All you need to know about health insurance to ensure your pet stays healthy

(Illustration: Adobe Stock)

Just as it’s important to take out medical insurance for yourself, it makes sense to cover your furry friends too. Pet medical aid can give you peace of mind knowing that unexpected bills will be taken care of.

As SA enters the fourth wave on the back of the new Omicron strain of the Covid-19 virus, pet adoptions may once again soar ahead of the festive season.

A recent study by Heather Clements of the University of the West of Scotland showed that as people experienced social isolation, their interest in adopting a pet increased.

There was a 250% increase in global searches by would-be pet owners during April and May 2020, compared with the same period in 2019.

Dr Michael Gray of the Panorama Veterinary Clinic and Specialist Centre in Cape Town says treatment for severe injuries that result from a motor vehicle accident, ruptured knee ligaments and many medical conditions can cost anywhere up to R40,000. “As the standard of veterinary medicine and surgery has advanced, the dilemma owners often have to face is not “Can my pet be helped?” but “Can I afford it?” It is terrible to have to consider euthanasia on financial grounds when treatment is available. Unfortunately, many owners still don’t have medical insurance for their pets, and many don’t even know it exists. When a patient is presented in crisis, it is a great relief for owners and veterinarians to know that the pet is insured and there are funds available to offer state-of-the-art care,” he says.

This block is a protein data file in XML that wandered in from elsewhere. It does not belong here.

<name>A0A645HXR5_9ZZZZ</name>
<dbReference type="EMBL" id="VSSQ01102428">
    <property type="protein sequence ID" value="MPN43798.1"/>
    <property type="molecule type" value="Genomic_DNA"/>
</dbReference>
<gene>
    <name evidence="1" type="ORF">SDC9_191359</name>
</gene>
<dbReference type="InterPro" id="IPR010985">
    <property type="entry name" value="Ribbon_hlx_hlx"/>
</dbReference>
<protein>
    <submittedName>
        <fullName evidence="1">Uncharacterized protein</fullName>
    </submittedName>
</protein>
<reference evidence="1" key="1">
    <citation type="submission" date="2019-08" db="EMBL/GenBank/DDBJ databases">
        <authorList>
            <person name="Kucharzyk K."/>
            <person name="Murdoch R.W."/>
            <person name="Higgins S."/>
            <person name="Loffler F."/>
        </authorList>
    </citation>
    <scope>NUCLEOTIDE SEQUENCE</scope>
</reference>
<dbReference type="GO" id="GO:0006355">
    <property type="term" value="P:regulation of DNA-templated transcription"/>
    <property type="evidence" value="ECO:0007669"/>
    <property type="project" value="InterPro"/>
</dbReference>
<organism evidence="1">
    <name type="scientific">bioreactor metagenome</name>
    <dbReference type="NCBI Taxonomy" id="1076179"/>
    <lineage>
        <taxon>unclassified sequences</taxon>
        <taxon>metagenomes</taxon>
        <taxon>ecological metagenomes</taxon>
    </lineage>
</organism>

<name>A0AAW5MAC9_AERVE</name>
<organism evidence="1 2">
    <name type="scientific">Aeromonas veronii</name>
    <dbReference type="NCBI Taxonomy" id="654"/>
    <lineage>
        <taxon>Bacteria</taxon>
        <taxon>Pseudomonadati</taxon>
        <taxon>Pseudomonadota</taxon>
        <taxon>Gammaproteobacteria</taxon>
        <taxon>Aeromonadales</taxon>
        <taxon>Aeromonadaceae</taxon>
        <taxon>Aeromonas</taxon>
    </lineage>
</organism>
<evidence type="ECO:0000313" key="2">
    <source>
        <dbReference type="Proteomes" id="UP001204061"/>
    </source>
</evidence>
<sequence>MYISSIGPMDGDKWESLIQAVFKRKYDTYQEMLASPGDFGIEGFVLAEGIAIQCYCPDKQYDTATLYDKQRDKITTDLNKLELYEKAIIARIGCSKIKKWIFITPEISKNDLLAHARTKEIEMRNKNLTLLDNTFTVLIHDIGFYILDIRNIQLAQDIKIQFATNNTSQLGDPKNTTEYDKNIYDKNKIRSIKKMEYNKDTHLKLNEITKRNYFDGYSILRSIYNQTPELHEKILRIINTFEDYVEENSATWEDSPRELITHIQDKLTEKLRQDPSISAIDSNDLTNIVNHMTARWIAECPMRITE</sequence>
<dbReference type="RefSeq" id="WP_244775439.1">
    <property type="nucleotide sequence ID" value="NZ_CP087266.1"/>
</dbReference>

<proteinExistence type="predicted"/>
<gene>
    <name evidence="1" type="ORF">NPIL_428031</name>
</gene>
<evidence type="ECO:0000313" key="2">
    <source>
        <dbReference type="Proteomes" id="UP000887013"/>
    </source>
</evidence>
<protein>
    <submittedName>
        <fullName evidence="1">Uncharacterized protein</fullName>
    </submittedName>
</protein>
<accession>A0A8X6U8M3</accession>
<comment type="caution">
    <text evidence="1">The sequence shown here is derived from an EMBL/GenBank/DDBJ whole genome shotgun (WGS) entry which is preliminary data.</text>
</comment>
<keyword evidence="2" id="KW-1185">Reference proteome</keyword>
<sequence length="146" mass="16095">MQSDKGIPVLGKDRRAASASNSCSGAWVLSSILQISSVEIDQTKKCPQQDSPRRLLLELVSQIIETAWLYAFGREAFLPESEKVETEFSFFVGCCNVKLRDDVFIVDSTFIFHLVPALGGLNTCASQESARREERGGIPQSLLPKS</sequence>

Wendy van Niekerk, the owner of a five-year-old cross Goldendoodle, says Teddy needed eye surgery on a Wednesday.

“I submitted the paperwork to Dotsure on Thursday at around 12.30pm and the claim was paid out by 4.30pm. Teddy has been to the vet multiple times for ear infections and I’ve never had a problem with my claims. I pay under R250 a month and comparatively, the premiums have been well worth it compared with the thousands I’ve saved on vets’ bills,” she says.

Seugnette van Wyngaard, head of 1st for Women Insurance, which recently entered the pet insurance market, says that even new puppies or kittens can incur substantial medical costs in the first year alone through initial vaccinations, deworming, neutering, tick and flea treatment, micro-chipping and vet consultations, which typically cost about R600 to R700 per consultation. “Not to mention the soaring costs related to other health problems and emergencies, where something like cruciate ligament surgery could potentially cost as much as R30,000.

This makes pet insurance something that pet moms and dads simply can’t be without,” she says.

To make sure you get the best cover for your beloved pooch or kitty, these are some of the things you need to consider when you take out pet medical aid:


Very few medical aids, human or pet, cover every single condition that can be claimed for. Exclusions for pet medical aids will usually include any pre-existing conditions, pregnancy, elective procedures, special foods, behavioural problems, tick paralysis and congenital conditions.